Chinese Hacking Group Might Have Shut Down Power Grid in Mumbai
Hackers siphoned 70GB of data from hard-right social media site Gab, Microsoft released SolarWinds scanning code, CISA warns of Rockwell PLC flaws, Clubhouse protocols violate privacy, more
Check out our latest original report on the rise of vendor-owned cybersecurity journalism outlets, available only to free sign-up Metacurity subscribers.
Cybersecurity firm Recorded Future suggesting that as part of a broad cyber campaign a Chinese hacking group dubbed Red Echo implanted malware into the control systems that manage electricity supply across India, possibly shutting down power in Mumbai, a city of 20 million.
Although most of the malware was not activated, and the link between the malware and the outage is still unsubstantiated, Stuart Solomon, Recorded Future’s chief operating officer, said the group“has been seen to systematically utilize advanced cyber intrusion techniques to quietly gain a foothold in nearly a dozen critical nodes across the Indian power generation and transmission infrastructure.” (David E. Sanger and Emily Schmall / New York Times)
WikiLeaks-style group Distributed Denial of Secrets (DDoSecrets) revealed what it calls calling “GabLeaks,” a collection of more than 70 gigabytes of Gab data representing more than 40 million posts siphoned from the hard-right, white nationalist social media website Gab.
The hacked data include all of Gab's public posts and profiles (not including photos or videos) as well as private group and private individual account posts and messages, and user passwords and group passwords. Among the users whose hashed passwords appear in the dump are Donald Trump, Republican congresswoman and QAnon-conspiracy theorist Marjorie Taylor Greene, MyPillow CEO and election-conspiracy theorist Mike Lindell, and hate-mongering radio host Alex Jones. (Andy Greenberg / Wired)
Microsoft open-sourced CodeQL queries that developers can use to scan source code for malicious implants matching the SolarWinds supply-chain attack.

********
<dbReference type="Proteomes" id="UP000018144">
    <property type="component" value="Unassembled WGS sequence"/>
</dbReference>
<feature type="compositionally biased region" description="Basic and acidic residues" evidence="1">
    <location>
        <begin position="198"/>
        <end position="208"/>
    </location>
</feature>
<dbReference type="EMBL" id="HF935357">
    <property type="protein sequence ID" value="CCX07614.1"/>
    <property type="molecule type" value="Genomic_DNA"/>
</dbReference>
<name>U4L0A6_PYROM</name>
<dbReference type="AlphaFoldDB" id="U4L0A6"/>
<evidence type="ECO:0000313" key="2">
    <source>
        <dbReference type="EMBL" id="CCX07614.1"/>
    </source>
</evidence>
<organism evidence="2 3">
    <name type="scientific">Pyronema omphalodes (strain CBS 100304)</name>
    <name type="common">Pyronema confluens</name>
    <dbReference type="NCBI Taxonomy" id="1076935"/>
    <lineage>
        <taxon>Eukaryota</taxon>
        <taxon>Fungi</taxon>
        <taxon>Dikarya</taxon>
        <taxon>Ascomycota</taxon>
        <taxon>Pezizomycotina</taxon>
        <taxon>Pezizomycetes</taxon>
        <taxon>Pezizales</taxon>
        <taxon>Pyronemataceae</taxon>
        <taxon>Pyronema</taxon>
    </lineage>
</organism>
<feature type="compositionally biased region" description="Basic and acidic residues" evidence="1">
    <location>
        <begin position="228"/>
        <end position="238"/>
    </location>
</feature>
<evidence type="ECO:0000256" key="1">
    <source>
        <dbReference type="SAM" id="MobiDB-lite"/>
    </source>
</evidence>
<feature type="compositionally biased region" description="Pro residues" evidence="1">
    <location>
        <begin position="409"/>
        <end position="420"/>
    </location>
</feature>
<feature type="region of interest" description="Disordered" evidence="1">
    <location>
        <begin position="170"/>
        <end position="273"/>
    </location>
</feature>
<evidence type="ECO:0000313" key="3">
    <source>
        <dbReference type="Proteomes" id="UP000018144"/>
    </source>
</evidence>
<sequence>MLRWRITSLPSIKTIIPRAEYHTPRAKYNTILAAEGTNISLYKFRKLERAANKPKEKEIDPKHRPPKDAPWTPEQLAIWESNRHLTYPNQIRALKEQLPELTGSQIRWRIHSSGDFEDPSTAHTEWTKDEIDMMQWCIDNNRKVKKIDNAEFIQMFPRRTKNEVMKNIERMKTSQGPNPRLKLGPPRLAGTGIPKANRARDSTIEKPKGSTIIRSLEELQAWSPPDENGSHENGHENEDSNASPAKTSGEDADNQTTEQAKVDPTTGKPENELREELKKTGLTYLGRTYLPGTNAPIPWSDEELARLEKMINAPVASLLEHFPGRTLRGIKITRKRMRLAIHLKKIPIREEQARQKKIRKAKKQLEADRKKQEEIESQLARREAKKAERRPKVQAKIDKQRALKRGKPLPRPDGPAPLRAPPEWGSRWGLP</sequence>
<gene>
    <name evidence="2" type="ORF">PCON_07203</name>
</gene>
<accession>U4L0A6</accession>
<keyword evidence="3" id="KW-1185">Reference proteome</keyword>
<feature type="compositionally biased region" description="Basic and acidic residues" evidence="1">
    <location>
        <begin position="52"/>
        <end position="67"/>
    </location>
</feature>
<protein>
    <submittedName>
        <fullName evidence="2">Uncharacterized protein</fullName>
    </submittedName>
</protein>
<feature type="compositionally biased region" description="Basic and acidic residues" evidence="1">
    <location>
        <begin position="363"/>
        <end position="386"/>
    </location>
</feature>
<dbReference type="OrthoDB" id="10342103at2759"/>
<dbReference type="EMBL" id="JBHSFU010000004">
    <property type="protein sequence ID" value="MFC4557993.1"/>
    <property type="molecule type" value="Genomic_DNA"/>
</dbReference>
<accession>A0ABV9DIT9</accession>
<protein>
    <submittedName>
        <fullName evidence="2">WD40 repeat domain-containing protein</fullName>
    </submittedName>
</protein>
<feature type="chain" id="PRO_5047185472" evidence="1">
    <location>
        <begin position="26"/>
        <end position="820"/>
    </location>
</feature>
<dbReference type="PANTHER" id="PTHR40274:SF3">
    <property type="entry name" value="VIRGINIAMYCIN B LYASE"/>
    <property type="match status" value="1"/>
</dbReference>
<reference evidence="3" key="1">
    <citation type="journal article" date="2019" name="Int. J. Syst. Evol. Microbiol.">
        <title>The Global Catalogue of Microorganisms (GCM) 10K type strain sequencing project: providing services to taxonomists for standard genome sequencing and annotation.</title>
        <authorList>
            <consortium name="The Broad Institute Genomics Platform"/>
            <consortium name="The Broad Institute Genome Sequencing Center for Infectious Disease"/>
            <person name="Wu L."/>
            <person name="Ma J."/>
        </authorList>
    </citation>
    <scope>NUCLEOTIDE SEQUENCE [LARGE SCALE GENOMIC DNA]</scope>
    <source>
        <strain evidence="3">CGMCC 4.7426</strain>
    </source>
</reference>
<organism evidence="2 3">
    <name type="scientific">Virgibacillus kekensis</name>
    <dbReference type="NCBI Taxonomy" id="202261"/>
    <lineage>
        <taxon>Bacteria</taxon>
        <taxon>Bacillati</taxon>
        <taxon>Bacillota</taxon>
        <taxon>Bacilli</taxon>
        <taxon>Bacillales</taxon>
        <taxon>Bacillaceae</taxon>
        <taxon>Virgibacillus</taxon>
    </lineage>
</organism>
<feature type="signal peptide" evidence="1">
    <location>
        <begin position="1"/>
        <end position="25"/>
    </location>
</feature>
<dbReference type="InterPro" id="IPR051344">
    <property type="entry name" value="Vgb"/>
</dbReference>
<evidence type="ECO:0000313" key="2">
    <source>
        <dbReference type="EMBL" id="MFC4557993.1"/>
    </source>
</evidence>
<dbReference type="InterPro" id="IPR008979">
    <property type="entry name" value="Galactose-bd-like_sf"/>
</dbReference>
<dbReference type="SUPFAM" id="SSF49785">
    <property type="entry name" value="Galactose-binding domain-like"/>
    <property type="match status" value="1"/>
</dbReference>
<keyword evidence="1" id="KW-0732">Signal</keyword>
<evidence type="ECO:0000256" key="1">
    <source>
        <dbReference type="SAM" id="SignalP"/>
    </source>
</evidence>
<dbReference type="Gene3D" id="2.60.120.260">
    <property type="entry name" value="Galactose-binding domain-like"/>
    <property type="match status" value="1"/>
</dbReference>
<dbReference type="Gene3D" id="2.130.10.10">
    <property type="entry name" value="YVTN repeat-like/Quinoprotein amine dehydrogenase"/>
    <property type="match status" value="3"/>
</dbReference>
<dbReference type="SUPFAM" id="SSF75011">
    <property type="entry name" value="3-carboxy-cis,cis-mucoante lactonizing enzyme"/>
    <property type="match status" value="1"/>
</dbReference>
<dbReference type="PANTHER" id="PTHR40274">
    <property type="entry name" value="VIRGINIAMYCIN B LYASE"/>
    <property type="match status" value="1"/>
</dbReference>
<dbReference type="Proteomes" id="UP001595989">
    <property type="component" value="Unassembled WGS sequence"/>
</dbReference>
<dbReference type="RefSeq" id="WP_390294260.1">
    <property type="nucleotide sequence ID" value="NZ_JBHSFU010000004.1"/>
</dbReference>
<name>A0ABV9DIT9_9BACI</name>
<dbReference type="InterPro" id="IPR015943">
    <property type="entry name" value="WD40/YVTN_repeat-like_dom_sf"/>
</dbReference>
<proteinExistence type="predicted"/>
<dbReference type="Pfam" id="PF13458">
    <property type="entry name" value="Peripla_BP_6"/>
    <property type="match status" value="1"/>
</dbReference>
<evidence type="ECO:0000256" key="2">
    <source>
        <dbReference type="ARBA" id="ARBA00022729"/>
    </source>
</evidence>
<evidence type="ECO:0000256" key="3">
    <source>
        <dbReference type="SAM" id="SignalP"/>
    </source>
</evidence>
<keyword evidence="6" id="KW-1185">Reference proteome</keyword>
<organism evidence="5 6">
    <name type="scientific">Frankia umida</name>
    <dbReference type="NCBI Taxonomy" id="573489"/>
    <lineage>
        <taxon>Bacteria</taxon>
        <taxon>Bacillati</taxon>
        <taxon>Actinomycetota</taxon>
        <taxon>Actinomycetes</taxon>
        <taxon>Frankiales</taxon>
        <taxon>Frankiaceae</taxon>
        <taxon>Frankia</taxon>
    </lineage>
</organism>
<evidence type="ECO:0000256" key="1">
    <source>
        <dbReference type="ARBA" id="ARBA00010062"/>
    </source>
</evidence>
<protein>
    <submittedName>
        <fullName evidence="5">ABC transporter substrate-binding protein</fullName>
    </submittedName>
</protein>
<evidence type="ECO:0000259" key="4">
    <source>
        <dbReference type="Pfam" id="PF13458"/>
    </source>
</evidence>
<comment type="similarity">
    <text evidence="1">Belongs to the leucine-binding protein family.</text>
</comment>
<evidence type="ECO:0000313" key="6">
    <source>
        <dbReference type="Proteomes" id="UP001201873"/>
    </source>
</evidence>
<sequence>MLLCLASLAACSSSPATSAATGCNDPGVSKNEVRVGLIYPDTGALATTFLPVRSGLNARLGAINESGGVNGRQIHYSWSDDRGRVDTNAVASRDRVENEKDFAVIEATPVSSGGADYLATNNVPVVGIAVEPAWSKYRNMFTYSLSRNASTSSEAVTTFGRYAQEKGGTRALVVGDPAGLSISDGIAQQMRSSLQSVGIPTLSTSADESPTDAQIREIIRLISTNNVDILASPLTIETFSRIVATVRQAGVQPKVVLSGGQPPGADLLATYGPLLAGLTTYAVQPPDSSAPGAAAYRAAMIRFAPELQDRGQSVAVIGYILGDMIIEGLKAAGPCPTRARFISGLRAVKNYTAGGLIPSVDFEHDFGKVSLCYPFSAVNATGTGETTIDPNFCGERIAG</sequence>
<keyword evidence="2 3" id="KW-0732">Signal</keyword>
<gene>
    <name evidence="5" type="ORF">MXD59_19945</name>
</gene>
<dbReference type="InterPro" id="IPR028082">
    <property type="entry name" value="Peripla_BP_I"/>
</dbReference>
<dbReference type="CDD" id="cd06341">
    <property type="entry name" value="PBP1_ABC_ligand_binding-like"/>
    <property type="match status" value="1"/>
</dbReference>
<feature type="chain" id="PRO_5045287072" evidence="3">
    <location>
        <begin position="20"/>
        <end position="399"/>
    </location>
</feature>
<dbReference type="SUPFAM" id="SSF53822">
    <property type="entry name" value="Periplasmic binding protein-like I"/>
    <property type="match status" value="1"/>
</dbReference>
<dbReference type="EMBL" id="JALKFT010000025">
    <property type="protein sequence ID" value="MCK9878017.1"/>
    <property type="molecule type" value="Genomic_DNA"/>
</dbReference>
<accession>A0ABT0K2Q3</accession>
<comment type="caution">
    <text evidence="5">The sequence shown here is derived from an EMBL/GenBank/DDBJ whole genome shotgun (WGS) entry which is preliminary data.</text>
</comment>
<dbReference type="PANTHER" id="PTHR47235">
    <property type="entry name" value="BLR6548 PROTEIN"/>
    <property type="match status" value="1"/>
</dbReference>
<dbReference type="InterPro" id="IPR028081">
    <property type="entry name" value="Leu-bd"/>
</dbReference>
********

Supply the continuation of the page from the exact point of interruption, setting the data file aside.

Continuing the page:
Using Microsoft’s just-released queries, developers can scan their source codebase for functionality or syntactic code elements that match those used by the malicious implants from the SolarWinds attack. (Lawrence Abrams / Bleeping Computer)
Related: Cyberscoop, The New Stack, HotHardware.com, DataBreachToday.com, IT Pro, SecurityWeek, ZDNet Security, LinuxSecurity - Security Articles, Security Affairs, WinBuzzer, Neowin, Microsoft, Silicon Angle
In a joint hearing by the House Oversight and Homeland Security committees, the current and former SolarWinds CEOs blamed the breach of the company’s Orion update on the brute-force guessing of company passwords, as well as the possibility the hackers could have entered via compromised third-party software.
They further said the guessing of the simple password, solarwinds123, was a “mistake that an intern had made.” (Brian Fung and Geneva Sands / CNN)
A group of academics from Ruhr-Universität Bochum and the North Carolina State University uncovered gaps in Amazon's skill vetting process for the Alexa voice assistant ecosystem that could allow a malicious actor to publish a deceptive skill under any arbitrary developer name.
Those gaps even allow bad actors to backend code changes after approval to trick users into giving up sensitive information. (Ravie Lakshmanan / The Hacker News)